However, there are critical issues in terms of Davutoğlu, the opposition and Turkey’s political future.
Will they proceed discussing on retail or wholesale?
Davutoğlu tends to agree on all issues first and proceed debating accordingly. It is not in vain that Kılıçdaroğlu said the new Constitution draft, on which the commission has been working for weeks, is waiting for the approval of the leaders of the parties. He says it’s not the CHP that’s holding it back. Davutoğlu, on the other hand, is in insecurity because, for example, if they announce that they have agreed on the Constitution, he might be in a difficult position in selecting the presidential candidate.
For example, Babacan also favors step-by-step retail progress. “Let’s agree on the Constitution, let’s decide on the economy program first, let’s go in order,” he says. Davutoğlu takes a more comprehensive, wholesale, but politically risky view; at least, that’s how it’s perceived.
Davutoğlu does not express this clearly, but he still has the concern: “How do I explain to my voters to stand side by side with the CHP?”. If he is not considering returning to the AKP under Erdogan’s scorn, he must also be calculating the alternative political cost of staying out of the opposition bloc. His desire to meet with Kılıçdaroğlu and Akşener is positive in this regard; of course, talking is better than not talking.
Because at the end of the day, there is also a risk of being accused of staying both in the opposition and outside of the opposition bloc and causing Erdoğan to retain his power.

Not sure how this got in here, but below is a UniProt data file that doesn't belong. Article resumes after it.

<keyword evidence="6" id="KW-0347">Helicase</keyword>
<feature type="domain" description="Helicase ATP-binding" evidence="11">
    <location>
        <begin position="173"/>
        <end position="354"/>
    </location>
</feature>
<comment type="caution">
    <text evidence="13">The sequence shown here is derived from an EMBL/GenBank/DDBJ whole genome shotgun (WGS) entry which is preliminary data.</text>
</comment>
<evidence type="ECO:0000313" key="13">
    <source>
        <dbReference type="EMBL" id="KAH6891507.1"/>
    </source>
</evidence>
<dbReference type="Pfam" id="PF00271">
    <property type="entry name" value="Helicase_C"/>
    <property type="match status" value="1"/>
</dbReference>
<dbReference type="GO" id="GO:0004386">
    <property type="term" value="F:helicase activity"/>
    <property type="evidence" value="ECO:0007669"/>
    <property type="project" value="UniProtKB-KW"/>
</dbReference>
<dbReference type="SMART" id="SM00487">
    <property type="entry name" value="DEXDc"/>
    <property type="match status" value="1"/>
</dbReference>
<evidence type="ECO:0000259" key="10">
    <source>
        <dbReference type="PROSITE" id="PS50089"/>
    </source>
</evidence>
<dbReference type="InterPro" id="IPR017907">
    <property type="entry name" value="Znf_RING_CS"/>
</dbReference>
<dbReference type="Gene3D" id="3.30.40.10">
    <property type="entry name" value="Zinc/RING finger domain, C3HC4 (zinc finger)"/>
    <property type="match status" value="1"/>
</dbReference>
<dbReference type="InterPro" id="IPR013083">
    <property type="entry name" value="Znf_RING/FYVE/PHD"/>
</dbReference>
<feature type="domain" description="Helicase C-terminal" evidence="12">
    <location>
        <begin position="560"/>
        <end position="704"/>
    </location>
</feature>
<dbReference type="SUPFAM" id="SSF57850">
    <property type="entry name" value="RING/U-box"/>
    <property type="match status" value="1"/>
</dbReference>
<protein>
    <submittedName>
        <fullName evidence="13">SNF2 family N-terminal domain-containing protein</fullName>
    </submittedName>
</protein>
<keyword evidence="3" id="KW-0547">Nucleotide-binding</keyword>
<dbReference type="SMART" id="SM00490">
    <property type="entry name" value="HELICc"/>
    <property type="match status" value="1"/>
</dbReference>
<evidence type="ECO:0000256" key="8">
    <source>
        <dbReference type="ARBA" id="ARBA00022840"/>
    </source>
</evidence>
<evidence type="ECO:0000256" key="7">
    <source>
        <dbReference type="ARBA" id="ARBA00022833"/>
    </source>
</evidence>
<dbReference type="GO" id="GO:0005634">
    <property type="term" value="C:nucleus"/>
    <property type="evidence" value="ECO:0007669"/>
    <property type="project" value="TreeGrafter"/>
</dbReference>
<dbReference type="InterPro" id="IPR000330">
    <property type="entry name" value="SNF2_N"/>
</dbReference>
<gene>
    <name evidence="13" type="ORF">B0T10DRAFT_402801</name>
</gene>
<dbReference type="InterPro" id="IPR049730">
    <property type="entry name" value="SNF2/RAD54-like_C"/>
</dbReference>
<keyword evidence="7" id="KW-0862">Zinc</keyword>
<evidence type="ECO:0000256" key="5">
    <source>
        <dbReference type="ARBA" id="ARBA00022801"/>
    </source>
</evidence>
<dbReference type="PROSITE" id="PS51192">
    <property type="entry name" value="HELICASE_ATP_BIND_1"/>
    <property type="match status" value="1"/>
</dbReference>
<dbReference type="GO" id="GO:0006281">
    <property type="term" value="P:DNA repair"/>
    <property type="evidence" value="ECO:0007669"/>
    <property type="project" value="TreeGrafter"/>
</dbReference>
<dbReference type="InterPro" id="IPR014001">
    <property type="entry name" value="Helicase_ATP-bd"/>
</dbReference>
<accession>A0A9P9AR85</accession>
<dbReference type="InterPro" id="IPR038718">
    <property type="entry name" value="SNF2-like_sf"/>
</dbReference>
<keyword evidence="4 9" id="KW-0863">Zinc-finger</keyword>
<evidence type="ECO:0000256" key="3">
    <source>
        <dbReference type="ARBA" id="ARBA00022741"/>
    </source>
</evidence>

What about debating about the joint economy program?
A sentence in the news of Kılıçdaoğlu’s meeting with the EU Ambassadors last week echoed in the political lobbies. When EU Ambassadors asked whether the six opposition parties that are in coopearation for constitutional draft, would also debating on an economy program, I wrote that the answer of Kılıçdaroğlu was as follows: “He told the EU Ambassadors that it was a work initiated by Ali Babacan’s DEVA Party and that they would start working on this draft shortly.”
The follow-up information is a little more detailed. CHP, İYİ Party, Democrat Party and Future Party have been carrying out a study, albeit irregularly, on economic issues. The relations are managed by Faik Öztrak from CHP, Erhan Usta from IYI, Kerim Rota from Future and Bülent Şahinalp from DP. However, the DEVA Party and the Felicity Party also have separate economic program studies. What Kılıçdaroğlu indicated was that separate studies.
It’s not enough to say “Everything will be fine”
I asked the subject to Öztrak.
“The necessity of the opposition parties to prepare a joint economic program clearly stands out as an important demand from our base throughout Turkey,” he said. “We are asked what we say jointly, not the as A, B, C party separately. We can start debating for the joint economic policy shortly with the decision of the leaders,” he added.
The issue of the joint economy program, which is an important issue not just for ambassadors but also for domestic and foreign investors -at least as important as the work of the Constitution- is now at the hand of the leaders of the opposition bloc.
It is not enough to say, “Everything will be fine.” Those interested in Turkey inside and outside ask, “How?”
Meanwhile, Kılıçdaroğlu is expected to be in Diyarbakır on January 27 (unless postponed due to weather conditions) with a comprehensive program. The CHP leader stopped by Diyarbakır on his return from Şanlıurfa in December but postponed his visit with the promise of a better-prepared program.
It is clear that Kurdish voter preferences will play a key role in the upcoming election, as well as the economic program.
As Davutoğlu said, whether Bahçeli says early election in one morning or not.